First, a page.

50
$\begingroup$

How does the reparameterization trick for variational autoencoders (VAE) work? Is there an intuitive and easy explanation without simplifying the underlying math? And why do we need the 'trick'?

$\endgroup$
  • 2
    $\begingroup$ One part of the answer is to notice that all Normal distributions are just scaled and translated versions of Normal(1, 0). To draw from Normal(mu, sigma) you can draw from Normal(1, 0), multiply by sigma (scale), and add mu (translate). $\endgroup$ – monk Jan 24 '18 at 23:53
49
$\begingroup$

After reading through Kingma's NIPS 2015 workshop slides, I realized that we need the reparameterization trick in order to backpropagate through a random node.

Intuitively, in its original form, VAEs sample from a random node $z$ which is approximated by the parametric model $q(z \mid \phi, x)$ of the true posterior. Backprop cannot flow through a random node.

Introducing a new parameter $\epsilon$ allows us to reparameterize $z$ in a way that allows backprop to flow through the deterministic nodes.

original and reparameterised form

$\endgroup$
  • 3
    $\begingroup$ Why is $z$ deterministic now on the right? $\endgroup$ – bringingdownthegauss Aug 4 '18 at 22:42
  • $\begingroup$ It's not, but it's not a "source of randomness" - this role has been taken over by $\epsilon$. $\endgroup$ – quant_dev Sep 17 '18 at 20:47
  • $\begingroup$ Note that this method has been proposed multiple times before 2014: blog.shakirm.com/2015/10/… $\endgroup$ – quant_dev Sep 17 '18 at 20:49
  • 1
    $\begingroup$ So simple, so intuitive! Great answer! $\endgroup$ – Serhiy Mar 23 at 10:16
48
$\begingroup$

Assume we have a normal distribution $q$ that is parameterized by $\theta$, specifically $q_{\theta}(x) = N(\theta,1)$. We want to solve the below problem $$ \text{min}_{\theta} \quad E_q[x^2] $$ This is of course a rather silly problem and the optimal $\theta$ is obvious. However, here we just want to understand how the reparameterization trick helps in calculating the gradient of this objective $E_q[x^2]$.

One way to calculate $\nabla_{\theta} E_q[x^2]$ is as follows $$ \nabla_{\theta} E_q[x^2] = \nabla_{\theta} \int q_{\theta}(x) x^2 dx = \int x^2 \nabla_{\theta} q_{\theta}(x) \frac{q_{\theta}(x)}{q_{\theta}(x)} dx = \int q_{\theta}(x) \nabla_{\theta} \log q_{\theta}(x) x^2 dx = E_q[x^2 \nabla_{\theta} \log q_{\theta}(x)] $$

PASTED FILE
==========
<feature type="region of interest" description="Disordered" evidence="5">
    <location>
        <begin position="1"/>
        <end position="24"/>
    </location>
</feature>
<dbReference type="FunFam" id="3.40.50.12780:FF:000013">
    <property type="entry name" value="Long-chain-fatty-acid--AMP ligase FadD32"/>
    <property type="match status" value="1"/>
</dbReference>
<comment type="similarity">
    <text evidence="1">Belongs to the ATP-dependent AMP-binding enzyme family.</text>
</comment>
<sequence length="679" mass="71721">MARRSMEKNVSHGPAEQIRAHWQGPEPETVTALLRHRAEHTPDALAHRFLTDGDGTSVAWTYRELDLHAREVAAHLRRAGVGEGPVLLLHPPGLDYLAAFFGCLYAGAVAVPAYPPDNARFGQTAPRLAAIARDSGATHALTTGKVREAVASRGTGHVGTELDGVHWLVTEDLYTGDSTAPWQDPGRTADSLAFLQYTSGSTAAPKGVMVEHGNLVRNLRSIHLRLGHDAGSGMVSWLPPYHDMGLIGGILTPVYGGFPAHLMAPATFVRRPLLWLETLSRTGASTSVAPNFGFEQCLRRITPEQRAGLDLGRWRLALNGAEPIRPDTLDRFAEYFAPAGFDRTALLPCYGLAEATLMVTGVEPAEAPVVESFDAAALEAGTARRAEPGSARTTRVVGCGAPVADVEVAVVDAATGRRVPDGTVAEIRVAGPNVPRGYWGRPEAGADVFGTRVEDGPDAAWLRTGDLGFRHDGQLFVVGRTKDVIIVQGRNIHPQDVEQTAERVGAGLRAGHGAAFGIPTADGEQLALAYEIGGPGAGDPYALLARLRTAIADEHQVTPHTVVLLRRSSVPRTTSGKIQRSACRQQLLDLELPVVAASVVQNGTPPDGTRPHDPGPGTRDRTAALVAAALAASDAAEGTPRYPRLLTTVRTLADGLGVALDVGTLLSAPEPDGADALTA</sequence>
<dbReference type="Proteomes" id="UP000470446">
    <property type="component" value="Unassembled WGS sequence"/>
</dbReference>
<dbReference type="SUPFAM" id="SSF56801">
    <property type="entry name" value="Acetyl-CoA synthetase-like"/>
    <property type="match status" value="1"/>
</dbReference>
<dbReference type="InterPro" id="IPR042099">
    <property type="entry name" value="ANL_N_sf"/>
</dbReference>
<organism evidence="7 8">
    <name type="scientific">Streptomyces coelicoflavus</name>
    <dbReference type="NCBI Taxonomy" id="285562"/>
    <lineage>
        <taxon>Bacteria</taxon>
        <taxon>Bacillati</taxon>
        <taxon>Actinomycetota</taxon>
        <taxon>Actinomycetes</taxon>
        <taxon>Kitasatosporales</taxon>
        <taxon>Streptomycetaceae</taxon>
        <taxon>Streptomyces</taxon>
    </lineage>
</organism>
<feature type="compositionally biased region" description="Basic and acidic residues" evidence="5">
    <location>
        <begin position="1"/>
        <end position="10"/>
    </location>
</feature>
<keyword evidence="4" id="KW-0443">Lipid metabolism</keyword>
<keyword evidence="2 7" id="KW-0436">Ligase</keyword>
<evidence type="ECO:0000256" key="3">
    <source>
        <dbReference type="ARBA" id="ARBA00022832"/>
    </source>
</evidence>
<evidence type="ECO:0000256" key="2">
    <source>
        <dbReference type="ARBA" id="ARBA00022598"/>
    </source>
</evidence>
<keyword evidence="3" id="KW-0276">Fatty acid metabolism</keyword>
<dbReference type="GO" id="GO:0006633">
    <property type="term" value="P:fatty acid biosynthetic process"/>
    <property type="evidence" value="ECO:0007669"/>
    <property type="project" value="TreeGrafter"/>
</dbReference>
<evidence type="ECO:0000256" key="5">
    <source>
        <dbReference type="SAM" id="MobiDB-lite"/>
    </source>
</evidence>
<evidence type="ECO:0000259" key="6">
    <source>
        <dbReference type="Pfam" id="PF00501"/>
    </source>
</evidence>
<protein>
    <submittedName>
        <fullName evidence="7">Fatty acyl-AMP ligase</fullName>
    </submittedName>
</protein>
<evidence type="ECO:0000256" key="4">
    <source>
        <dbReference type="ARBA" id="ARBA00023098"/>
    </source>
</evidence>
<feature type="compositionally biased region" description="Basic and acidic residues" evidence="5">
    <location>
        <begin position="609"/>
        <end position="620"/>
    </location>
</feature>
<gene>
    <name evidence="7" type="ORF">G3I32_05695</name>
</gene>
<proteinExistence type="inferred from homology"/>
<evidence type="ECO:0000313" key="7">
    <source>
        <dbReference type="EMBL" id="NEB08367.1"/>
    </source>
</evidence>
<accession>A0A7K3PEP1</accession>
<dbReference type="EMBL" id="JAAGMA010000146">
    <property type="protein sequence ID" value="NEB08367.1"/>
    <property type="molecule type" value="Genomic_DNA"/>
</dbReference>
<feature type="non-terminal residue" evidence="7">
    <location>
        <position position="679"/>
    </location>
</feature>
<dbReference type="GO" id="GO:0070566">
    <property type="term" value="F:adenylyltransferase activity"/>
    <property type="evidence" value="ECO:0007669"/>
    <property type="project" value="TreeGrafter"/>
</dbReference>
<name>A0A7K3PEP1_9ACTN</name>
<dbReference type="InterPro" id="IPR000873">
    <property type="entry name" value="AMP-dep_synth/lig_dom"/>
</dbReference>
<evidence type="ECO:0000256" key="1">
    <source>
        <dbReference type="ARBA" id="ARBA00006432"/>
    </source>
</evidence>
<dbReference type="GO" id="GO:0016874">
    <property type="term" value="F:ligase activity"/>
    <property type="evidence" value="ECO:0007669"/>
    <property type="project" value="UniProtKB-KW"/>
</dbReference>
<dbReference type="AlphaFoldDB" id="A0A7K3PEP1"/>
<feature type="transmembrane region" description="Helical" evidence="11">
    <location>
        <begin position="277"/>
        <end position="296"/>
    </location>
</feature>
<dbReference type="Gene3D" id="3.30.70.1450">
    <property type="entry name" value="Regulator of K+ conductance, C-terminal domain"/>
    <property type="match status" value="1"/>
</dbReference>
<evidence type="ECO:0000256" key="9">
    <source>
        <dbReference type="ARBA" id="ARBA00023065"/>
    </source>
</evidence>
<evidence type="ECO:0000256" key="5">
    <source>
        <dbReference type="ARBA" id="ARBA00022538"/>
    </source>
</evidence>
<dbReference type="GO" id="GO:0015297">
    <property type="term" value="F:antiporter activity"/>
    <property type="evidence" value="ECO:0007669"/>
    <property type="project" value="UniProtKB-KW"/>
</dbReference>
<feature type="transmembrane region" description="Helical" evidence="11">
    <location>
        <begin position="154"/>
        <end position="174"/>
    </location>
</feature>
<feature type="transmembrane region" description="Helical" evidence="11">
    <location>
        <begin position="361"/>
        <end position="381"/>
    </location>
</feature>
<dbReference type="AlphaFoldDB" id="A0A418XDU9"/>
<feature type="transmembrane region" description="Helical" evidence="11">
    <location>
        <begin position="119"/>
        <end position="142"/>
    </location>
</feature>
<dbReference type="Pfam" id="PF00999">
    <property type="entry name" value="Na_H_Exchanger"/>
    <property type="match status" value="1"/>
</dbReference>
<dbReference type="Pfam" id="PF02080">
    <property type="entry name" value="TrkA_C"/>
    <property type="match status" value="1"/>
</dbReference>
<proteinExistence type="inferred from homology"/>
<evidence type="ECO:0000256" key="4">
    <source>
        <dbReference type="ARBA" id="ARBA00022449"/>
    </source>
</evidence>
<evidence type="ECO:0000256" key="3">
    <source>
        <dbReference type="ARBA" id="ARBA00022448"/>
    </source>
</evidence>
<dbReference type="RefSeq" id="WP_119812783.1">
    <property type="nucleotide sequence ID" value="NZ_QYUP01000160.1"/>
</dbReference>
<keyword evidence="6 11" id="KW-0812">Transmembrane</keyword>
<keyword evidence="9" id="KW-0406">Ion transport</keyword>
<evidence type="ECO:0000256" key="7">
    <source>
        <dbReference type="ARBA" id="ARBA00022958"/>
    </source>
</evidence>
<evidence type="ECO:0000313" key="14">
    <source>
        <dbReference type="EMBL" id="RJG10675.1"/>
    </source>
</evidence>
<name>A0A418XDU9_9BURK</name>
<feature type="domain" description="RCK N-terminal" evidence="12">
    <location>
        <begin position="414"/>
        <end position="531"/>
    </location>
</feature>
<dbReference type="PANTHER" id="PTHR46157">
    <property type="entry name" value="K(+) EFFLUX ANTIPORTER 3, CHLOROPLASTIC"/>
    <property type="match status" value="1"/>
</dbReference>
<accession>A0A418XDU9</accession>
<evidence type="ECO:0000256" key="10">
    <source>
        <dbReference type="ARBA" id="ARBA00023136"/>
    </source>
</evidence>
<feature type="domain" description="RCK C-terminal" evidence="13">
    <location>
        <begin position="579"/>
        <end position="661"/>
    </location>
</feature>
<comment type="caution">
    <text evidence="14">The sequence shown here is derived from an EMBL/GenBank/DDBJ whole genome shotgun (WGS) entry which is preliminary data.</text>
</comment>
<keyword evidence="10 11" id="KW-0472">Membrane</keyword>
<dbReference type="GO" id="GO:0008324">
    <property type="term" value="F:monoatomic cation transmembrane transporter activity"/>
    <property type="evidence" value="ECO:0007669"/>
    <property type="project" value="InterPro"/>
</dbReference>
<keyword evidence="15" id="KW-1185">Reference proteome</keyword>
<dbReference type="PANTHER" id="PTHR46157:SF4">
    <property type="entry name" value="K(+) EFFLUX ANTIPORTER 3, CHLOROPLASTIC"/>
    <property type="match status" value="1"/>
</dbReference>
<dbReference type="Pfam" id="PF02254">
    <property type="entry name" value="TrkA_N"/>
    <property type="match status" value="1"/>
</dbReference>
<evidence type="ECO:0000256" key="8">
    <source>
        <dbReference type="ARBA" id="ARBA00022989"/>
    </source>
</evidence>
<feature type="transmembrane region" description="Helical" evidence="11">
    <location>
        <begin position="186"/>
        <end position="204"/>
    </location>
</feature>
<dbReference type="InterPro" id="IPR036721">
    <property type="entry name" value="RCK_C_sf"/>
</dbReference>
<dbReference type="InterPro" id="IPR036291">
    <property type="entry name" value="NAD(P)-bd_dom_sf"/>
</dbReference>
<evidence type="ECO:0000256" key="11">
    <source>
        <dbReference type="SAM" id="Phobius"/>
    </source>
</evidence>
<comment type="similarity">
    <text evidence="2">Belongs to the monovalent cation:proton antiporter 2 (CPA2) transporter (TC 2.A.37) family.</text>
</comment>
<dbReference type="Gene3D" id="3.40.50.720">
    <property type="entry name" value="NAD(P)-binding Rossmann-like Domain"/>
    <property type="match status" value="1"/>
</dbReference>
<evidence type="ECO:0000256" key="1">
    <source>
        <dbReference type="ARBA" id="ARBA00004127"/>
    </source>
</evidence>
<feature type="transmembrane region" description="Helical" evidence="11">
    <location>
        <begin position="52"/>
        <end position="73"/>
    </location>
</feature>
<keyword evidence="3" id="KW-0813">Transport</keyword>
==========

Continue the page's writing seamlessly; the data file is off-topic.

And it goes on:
For our example where $q_{\theta}(x) = N(\theta,1)$, this method gives $$ \nabla_{\theta} E_q[x^2] = E_q[x^2 (x-\theta)] $$

Reparameterization trick is a way to rewrite the expectation so that the distribution with respect to which we take the gradient is independent of parameter $\theta$. To achieve this, we need to make the stochastic element in $q$ independent of $\theta$. Hence, we write $x$ as $$ x = \theta + \epsilon, \quad \epsilon \sim N(0,1) $$ Then, we can write $$ E_q[x^2] = E_p[(\theta+\epsilon)^2] $$ where $p$ is the distribution of $\epsilon$, i.e., $N(0,1)$. Now we can write the derivative of $E_q[x^2]$ as follows $$ \nabla_{\theta} E_q[x^2] = \nabla_{\theta} E_p[(\theta+\epsilon)^2] = E_p[2(\theta+\epsilon)] $$

Here is an IPython notebook I have written that looks at the variance of these two ways of calculating gradients. http://nbviewer.jupyter.org/github/gokererdogan/Notebooks/blob/master/Reparameterization%20Trick.ipynb

$\endgroup$
  • 3
    $\begingroup$ What is the "obvious" theta for the first equation? $\endgroup$ – gwg Apr 29 '18 at 17:12
  • $\begingroup$ it's 0. one way to see that is to note that E[x^2] = E[x]^2 + Var(x), which is theta^2 + 1 in this case. So theta=0 minimizes this objective. $\endgroup$ – goker May 7 '18 at 18:38
  • $\begingroup$ So, it depends completely on the problem? For say min_\theta E_q [ |x|^(1/4) ] it might be completely different? $\endgroup$ – Anne van Rossum May 12 '18 at 10:49
  • $\begingroup$ What depends on the problem? The optimal theta? If so, yes it certainly depends on the problem. $\endgroup$ – goker May 13 '18 at 17:32
  • $\begingroup$ In the equation just after "this method gives", shouldn't it be $\nabla_\theta E_q[x^2] = E_q[x^2 (x-\theta) q_\theta(x)]$ instead of just $\nabla_\theta E_q[x^2] = E_q[x^2 (x-\theta)]$? $\endgroup$ – AlphaOmega Jan 23 at 19:52
16
$\begingroup$

A reasonable example of the mathematics of the "reparameterization trick" is given in goker's answer, but some motivation could be helpful. (I don't have permissions to comment on that answer; thus here is a separate answer.)

In short, we want to compute some value $G_\theta$ of the form, $$G_\theta = \nabla_{\theta}E_{x\sim q_\theta}[\ldots]$$

Without the "reparameterization trick", we can often rewrite this, per goker's answer, as $E_{x\sim q_\theta}[G^{est}_\theta(x)]$, where, $$G^{est}_\theta(x) = \ldots\frac{1}{q_\theta(x)}\nabla_{\theta}q_\theta(x) = \ldots\nabla_{\theta} \log(q_\theta(x))$$